Lights, camera, action! This overused phrase is known to one and all—even those not belonging to the film and TV industry. The prerequisite, though, for the camera and sound to roll—is lighting. It is basically safe to say that any aesthetically pleasing visual needs to be shot in perfect lighting, so as to make sure it conveys the exact emotion intended. Cinematography,
in particular, is a fundamental element to
the process—it can ensure the finished product has a lasting impact. There is no one right way to employ lighting design. A scene could be lit several different ways by
different cinematographers, each altering the mood and overall impact of the image. However, there is a basic list of lighting placement. Lighting, without a doubt, is one of the key factors affecting cinematography, and understanding the key principles of studio lighting can help assist in ensuring high-quality results from whatever content is being created.
While having a good storyline, an accountable film crew, well-cast actors, and an amazing set design may all be essential components needed to make a blockbuster—it also has to look visually compelling to make the audience take a piece of the movie home with them, or perhaps make the TV commercial carry a thought-provoking message. This requires technical expertise and skill, to make sure the lighting is in tandem with the vibe of the scene at hand.
Cameras do not respond to lights in the same way that the human eye does. The finite detail and lighting contrasts that can be perceived by bare human eye, is very intricate and is unable to be picked by a pair of camera lenses. Additional lighting is necessary to make the definition of a video or film’s definition of a comparable quality to what the human eye sees naturally.
GETTING THE BASICS RIGHT
When choosing the lighting for a mood setting, it is important to consider subjective requirements—namely ambient light, natural light, location (indoor or outdoor), shadows, changing light—to make sure the scene pops out with a cinematic look and feel. All of these aspects add value to a scene and each has to be determined beforehand. It is also imperative to understand the environment one is working in. Different projects require different lighting; be that an interview, or a close-up shot, a shot outdoors, or with multiple subjects involved, for example. The natural light available is important to consider if one is working directly outdoors, or in an enclosed space, or space with limited light from windows. These considerations are the building blocks in adjusting the space to create fitting and appropriate light to work with. The lighting requirement for an interview would vary largely from that required for an outdoor day shot, for instance.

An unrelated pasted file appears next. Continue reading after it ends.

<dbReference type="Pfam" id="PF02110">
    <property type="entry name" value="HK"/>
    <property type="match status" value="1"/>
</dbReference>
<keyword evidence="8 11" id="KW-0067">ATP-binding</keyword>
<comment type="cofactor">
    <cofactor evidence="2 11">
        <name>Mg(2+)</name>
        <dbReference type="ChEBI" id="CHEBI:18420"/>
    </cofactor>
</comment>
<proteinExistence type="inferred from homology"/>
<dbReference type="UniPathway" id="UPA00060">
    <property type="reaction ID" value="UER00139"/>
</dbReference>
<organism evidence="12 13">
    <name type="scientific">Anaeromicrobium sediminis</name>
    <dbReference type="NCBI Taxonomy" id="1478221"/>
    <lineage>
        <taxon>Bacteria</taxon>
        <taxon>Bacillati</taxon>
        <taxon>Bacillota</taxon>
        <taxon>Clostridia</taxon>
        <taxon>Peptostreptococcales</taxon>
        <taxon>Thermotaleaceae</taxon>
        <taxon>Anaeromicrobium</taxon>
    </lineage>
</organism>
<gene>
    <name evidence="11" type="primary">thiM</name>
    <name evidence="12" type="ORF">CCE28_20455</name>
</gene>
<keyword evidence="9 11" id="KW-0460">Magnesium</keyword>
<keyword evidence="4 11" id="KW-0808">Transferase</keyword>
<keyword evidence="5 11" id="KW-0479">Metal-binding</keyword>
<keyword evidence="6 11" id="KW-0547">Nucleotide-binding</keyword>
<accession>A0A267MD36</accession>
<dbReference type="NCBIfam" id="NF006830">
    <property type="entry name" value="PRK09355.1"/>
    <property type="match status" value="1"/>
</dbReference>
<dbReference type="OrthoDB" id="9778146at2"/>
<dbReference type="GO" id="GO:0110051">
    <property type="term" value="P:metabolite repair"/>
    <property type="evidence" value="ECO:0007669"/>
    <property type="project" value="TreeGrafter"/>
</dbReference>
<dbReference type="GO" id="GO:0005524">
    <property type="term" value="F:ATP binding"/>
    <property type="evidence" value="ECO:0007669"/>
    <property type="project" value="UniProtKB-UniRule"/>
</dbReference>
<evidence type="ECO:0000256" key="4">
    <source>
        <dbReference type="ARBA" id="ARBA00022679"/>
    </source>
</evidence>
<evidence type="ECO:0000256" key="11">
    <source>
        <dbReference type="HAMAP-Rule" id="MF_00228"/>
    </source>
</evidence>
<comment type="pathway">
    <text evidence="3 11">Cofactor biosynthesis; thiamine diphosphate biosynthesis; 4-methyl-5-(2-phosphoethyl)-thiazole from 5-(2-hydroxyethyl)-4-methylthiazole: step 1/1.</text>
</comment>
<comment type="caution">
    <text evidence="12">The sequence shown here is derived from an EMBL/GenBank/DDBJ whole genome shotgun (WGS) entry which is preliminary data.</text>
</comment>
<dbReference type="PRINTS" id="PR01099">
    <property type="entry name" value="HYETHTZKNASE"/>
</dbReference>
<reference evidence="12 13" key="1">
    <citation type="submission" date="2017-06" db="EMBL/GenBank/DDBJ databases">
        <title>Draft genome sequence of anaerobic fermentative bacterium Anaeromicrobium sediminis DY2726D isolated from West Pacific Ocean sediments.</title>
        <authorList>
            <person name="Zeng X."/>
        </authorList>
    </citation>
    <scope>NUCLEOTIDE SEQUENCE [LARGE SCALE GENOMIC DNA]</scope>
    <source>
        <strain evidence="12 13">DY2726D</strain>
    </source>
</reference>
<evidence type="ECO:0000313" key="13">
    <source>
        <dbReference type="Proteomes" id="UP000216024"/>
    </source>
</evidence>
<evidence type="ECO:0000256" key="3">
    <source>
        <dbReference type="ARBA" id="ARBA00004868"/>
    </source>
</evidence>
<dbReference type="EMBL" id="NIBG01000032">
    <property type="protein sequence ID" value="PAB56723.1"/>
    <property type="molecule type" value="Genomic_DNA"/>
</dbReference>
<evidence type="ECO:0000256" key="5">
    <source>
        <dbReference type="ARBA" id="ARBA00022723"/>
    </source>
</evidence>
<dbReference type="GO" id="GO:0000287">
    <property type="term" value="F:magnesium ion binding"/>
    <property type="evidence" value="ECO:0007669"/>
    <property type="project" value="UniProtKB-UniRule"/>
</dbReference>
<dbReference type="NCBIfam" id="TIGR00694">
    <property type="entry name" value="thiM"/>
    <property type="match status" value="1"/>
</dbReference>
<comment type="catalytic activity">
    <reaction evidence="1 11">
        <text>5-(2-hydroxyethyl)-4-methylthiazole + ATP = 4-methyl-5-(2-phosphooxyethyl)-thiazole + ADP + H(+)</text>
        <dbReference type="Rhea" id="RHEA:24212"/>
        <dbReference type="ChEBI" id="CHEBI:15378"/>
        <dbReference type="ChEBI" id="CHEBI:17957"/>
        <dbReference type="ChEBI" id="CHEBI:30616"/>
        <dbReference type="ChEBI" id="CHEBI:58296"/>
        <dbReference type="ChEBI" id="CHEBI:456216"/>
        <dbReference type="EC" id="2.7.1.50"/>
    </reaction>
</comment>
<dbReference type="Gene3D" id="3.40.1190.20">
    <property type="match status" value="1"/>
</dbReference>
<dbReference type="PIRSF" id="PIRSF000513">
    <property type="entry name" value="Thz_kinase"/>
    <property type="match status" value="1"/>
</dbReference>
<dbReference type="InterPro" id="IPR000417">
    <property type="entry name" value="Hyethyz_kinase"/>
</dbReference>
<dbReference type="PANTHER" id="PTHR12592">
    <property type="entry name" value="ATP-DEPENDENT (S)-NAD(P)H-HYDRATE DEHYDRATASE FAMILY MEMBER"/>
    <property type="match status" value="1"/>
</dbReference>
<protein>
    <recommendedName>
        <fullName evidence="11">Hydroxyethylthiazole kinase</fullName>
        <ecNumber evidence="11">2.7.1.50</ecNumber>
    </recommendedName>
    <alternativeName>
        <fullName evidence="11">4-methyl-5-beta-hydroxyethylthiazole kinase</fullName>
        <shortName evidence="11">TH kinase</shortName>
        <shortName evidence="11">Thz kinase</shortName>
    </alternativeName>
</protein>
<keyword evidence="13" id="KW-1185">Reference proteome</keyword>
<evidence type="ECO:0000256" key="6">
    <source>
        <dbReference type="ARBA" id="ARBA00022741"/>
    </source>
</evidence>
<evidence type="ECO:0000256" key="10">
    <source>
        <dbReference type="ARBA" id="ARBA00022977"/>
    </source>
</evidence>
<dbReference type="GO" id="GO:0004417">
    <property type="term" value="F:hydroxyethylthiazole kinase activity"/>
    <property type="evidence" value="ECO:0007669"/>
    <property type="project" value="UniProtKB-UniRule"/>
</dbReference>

Few production tools have a more profound an effect on a television/film than the set lighting. If one needs to enhance the mood, focus attention, and enable the audience to clearly see what you want them to see—effective lighting is the answer.
Three point lighting
The key light, fill light and backlight make up the three point setup. The key light is the primary light of any given scene. It is the most intense light which usually is used to illuminate the main subject. It is kept at a distance from the camera to ensure the lighting doesn’t fall flat and featureless. The fill light illuminates the shadows that are created by the key light, and is placed on the opposite side of the key light. It is often less bright as compared to key light. It is important that the fill light does not create shadows of its own—is placed closer to the camera. The backlight hits the subject (for example, the actor) from behind is more often than not, used to demarcate the subject from its background. It is placed higher than the subject—this gives the subject more shape and depth. As an example, when sunlight is used as backlight, one can use a reflector to bounce the light at lesser intensity back on the actor. To create a silhouette, one can expose for the backlight whilst removing the key and fill lights. This three point setup is basic for anyone who wants to start right.